Beyond the Book: Background information when reading The Eye of Jade

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The Eye of Jade

A Mei Wang Mystery

by Diane Wei Liang

The Eye of Jade by Diane Wei Liang
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  • First Published:
    Feb 2008, 272 pages
    Paperback:
    Apr 2009, 288 pages

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Book Reviewed by:
Stacey Brownlie

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Background to The Eye of Jade
Most of the novel takes place in China's capital city, Beijing. Diane Wei Liang emphasizes the contrasting and competing influences molding modern day Beijing in her descriptions of its districts, transportation structure and architecture. A 2008 issue of WIRED magazine featured an example of the innovative and population-dense construction that has sprung up in the ancient city in just the last few years.

The events in The Eye of Jade occur just prior to the culturally significant transition of the colony of Hong Kong (which means "fragrant harbor") from British control to Chinese rule. In the novel, Hong Kong not only appears as the most convenient neighbor for illegally smuggling and selling valuable antiques, but also as one of many references to China’s emerging blend of capitalism with communism. Hong Kong, a geographic area consisting of a peninsula off of mainland China as well as over 200 islands, was handed back to China at midnight on June 30, 1997*.

Conditions regulating this melding of a capitalist colony and a communist nation were stated in the Sino-British Joint Declaration of 1984. One of the stipulations of the Declaration was that Hong Kong would retain its capitalist economy for at least 50 years. At the time of the transfer, according to the World Book Online Reference Center, Hong Kong was the world's busiest container port and fell under only New York and London as a world financial center. The BBC describes the ceremony surrounding the official transition.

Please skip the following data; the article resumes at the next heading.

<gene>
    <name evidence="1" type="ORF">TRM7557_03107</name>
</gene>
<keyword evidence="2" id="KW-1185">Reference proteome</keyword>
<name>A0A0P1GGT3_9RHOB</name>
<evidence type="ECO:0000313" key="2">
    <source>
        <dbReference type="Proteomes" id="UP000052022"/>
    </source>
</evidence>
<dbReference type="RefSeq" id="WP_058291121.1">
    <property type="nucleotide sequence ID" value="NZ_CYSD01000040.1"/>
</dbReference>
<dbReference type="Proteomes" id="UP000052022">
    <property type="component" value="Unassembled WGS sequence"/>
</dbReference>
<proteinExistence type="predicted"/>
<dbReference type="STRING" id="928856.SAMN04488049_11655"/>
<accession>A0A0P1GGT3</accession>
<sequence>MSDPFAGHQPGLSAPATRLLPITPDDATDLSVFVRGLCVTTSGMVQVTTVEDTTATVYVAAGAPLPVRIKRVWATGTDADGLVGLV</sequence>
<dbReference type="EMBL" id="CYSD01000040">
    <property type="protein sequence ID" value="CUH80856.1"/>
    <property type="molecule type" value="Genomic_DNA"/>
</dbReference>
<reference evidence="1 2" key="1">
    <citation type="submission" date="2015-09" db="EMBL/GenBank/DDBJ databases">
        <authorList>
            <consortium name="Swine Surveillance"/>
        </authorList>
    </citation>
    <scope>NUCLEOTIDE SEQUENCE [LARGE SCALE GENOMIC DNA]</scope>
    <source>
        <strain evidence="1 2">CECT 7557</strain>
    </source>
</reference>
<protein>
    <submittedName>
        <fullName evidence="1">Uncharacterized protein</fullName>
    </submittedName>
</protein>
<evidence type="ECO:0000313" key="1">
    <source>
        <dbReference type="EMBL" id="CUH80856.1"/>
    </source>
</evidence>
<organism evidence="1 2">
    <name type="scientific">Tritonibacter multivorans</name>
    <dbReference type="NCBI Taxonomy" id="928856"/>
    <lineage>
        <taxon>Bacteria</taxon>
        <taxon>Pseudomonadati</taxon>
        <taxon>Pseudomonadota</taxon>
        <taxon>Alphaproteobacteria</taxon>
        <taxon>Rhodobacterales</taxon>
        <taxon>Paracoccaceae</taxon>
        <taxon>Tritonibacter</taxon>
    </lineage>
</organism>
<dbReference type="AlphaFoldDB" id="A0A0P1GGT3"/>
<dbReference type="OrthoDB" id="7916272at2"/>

*Hong Kong had been in British hands since the 1840s when the land was ceded to Britain (or more accurately, the British East India Company) following the First Opium War, which was brought about when the Qing Dynasty authorities, alarmed by the drain on their economy and the estimated 2 million Chinese who had become addicted, enforced their ban on the import of opium - a ban the British had chosen to ignore in their desire to find a way to balance the trade deficit with China.


About the Author
Diane Wei Liang previously published a memoir about her participation in the Tiananmen Square protests of 1989. She fled China that same year, living, studying and teaching in the United States for a time. She now lives in London with her husband and children, but has returned to China each year since 1996. Her memoir, The Lake with No Name, was published in the UK in 2003 and will be published in the USA for the first time in June 2009.


Interesting Link:
A BBC interview from April 2007.

Article by Stacey Brownlie

This article was originally published in February 2008, and has been updated for the April 2009 paperback release. Click here to go to this issue.

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